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Acta Neuropathol. 1990;80(6):624-8.

Senile plaques: staining for acetylcholinesterase and A4 protein: a comparative study in the hippocampus and entorhinal cortex.

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Division of Neuropathology, Institute of Pathology, Basel, Switzerland.


In 20 unselected autopsy cases tissue blocks from the hippocampus with adjacent entorhinal cortex and neocortex were stained for acetylcholinesterase (AChE). From five brains shown to have large numbers of senile plaques tissue, adjacent to that taken for AChE tissue blocks, was embedded in paraffin and sections were immunostained for the A4 protein. The morphological aspects were compared. Equivalent types of plaques and plaque-like structures were observed in the A4- and ACHE-stained sections. On selected tissue blocks from patients with many senile plaques two immediately adjacent cryostat sections were stained, one for AChE and one for A4 protein. The same individual plaques could be identified on the two sections. These findings suggest that high AChE activity is intimately associated with the process of A4 protein formation and accumulation in plaques and that this association already occurs at a very early stage of plaque formation.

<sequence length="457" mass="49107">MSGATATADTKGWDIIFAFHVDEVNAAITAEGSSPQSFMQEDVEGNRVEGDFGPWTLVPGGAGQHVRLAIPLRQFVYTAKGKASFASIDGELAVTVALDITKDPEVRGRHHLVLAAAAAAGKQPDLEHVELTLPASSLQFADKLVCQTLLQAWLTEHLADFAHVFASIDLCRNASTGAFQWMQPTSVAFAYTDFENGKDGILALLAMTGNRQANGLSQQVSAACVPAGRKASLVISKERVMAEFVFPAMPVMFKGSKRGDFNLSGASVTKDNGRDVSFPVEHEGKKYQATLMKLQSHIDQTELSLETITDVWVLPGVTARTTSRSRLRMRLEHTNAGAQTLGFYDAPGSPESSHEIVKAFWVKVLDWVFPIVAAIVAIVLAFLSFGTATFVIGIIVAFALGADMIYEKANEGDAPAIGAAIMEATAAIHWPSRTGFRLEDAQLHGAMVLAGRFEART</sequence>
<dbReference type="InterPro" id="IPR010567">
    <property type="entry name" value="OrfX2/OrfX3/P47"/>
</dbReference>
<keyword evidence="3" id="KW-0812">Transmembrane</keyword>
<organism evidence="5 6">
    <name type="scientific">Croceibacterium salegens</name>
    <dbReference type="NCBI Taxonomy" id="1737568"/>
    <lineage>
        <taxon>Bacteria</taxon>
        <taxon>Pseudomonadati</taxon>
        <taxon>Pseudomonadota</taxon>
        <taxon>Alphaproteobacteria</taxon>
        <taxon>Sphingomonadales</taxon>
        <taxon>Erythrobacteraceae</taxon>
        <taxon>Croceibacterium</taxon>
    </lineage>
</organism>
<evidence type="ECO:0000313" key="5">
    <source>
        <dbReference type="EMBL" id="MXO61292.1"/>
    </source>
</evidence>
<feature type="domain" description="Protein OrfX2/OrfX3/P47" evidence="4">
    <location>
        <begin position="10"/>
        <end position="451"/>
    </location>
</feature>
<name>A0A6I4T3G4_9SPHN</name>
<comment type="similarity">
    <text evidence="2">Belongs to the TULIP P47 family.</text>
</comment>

[Indexed for MEDLINE]

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